CFD-Guided Combustion Strategy Development for a Higher Reactivity Gasoline in a Light-Duty Gasoline Compression Ignition Engine 2017-01-0740
The current study utilized 3-D computational fluid dynamics (CFD) combustion analysis to guide the development of a viable full load range combustion strategy in a light-duty gasoline compression ignition (GCI) engine. A higher reactivity gasoline that has a research octane number (RON) of 70 was used for the combustion strategy development. The engine has a geometric compression ratio of 14.5 with a piston bowl designed to accommodate different combustion strategies and injector spray patterns. Detailed combustion optimization was focused on 6 and 18 bar gross indicated mean effective pressure (IMEPg) at 1500 rpm through a Design of Experiments approach. Two different strategies were investigated: (a) a late triggering fuel injection with a wide spray angle (combustion strategy #1); and (b) an early triggering fuel injection with a narrow spray angle (combustion strategy #2). Combustion strategy #1 preferred a higher swirl ratio, while a lower swirl ratio was more desired for combustion strategy #2. At 6 bar IMEPg, high efficiency clean GCI operation can be achieved using both strategies. When increasing the engine load to 18 bar IMEPg, combustion strategy #2 was limited by excessive pressure rise rate. In contrast, by carefully balancing between premixed combustion and mixing-controlled combustion, combustion strategy #1 led to fuel-efficient mixed-mode combustion operation. By utilizing this combustion strategy, full load operation at 24 bar IMEPg was achieved while meeting all the performance requirements. Both combustion strategies favored a larger number of nozzle holes. Combustion strategy #1 generally showed a stronger preference towards higher injection pressure.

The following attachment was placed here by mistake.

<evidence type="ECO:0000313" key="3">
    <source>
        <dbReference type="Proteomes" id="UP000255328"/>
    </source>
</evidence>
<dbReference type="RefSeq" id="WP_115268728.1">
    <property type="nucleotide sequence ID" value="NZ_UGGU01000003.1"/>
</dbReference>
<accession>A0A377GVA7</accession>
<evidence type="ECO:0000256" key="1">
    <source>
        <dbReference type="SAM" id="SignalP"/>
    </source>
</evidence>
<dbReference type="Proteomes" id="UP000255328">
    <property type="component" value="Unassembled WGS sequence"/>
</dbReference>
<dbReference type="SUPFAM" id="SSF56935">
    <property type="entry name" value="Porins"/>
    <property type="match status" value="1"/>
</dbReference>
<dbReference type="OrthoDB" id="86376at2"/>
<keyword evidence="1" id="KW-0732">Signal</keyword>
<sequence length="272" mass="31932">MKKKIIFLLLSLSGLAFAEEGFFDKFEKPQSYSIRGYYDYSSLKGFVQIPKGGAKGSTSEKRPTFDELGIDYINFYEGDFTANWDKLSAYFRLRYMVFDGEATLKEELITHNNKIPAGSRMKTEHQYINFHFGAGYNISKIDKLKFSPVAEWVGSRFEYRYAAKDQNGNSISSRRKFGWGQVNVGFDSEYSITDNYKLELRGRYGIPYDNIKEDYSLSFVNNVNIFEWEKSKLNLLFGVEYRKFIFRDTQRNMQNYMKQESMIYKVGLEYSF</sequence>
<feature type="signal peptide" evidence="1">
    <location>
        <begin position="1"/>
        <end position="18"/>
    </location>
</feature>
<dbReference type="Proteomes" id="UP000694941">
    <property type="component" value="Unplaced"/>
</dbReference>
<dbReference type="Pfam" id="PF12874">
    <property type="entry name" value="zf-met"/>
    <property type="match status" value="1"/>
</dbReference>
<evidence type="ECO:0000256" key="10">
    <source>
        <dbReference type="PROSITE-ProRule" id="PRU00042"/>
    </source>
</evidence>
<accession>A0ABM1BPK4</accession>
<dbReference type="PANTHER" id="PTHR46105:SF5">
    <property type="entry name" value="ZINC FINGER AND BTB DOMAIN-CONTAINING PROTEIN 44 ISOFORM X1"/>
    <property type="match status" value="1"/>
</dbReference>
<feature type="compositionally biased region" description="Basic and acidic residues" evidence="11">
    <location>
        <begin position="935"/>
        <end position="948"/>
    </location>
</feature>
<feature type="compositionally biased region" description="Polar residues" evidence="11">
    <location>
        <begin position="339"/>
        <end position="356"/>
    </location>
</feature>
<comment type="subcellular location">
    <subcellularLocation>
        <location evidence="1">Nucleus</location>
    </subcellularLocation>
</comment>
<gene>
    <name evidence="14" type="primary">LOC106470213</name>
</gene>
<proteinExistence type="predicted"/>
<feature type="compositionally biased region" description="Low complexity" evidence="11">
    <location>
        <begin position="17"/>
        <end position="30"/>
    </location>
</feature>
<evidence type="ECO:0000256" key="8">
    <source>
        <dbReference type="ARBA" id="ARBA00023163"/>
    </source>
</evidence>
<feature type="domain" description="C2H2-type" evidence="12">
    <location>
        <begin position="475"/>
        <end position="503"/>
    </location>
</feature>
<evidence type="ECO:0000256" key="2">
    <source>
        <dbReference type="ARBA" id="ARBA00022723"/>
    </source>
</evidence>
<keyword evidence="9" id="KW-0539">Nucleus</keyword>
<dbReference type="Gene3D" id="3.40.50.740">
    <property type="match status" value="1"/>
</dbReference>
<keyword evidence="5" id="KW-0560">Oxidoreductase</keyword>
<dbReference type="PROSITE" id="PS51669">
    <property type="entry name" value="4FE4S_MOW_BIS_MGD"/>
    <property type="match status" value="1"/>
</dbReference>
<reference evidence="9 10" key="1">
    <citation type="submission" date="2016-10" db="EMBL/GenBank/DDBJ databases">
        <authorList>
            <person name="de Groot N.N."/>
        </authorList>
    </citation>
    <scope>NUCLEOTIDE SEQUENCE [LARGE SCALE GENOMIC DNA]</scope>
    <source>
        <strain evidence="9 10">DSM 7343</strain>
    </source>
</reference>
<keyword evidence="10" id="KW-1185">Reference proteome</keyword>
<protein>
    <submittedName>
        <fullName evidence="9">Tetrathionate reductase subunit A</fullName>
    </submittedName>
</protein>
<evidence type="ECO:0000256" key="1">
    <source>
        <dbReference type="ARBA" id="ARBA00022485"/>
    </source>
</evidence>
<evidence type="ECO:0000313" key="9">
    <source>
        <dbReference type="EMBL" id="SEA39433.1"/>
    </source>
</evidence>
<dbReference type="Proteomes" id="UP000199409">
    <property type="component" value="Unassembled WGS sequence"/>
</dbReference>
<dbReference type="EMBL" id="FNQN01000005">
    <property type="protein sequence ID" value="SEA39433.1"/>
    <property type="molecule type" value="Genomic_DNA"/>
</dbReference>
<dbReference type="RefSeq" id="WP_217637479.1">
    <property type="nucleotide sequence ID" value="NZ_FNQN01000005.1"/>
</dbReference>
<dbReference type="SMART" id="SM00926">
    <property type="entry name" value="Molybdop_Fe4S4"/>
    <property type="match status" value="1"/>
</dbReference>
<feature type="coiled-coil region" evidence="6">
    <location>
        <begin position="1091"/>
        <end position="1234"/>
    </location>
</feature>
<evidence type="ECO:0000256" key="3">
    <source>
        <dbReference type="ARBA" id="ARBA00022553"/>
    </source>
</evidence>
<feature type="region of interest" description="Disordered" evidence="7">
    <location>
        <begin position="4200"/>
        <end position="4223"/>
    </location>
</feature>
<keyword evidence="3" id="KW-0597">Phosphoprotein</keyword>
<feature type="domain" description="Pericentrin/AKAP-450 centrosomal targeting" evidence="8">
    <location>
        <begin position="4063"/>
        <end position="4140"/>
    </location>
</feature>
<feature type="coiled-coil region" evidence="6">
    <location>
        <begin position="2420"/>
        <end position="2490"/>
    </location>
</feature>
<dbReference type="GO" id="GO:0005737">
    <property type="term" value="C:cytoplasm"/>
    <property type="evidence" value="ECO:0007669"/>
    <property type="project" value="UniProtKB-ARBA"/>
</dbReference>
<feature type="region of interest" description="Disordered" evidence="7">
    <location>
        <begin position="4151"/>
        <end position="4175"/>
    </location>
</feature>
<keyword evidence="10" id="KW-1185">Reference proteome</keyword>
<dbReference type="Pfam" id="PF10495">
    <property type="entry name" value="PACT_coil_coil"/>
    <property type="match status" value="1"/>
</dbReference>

Citation: Zhang, Y., Pei, Y., Engineer, N., Cho, K. et al., "CFD-Guided Combustion Strategy Development for a Higher Reactivity Gasoline in a Light-Duty Gasoline Compression Ignition Engine," SAE Technical Paper 2017-01-0740, 2017, https://doi.org/10.4271/2017-01-0740. Download Citation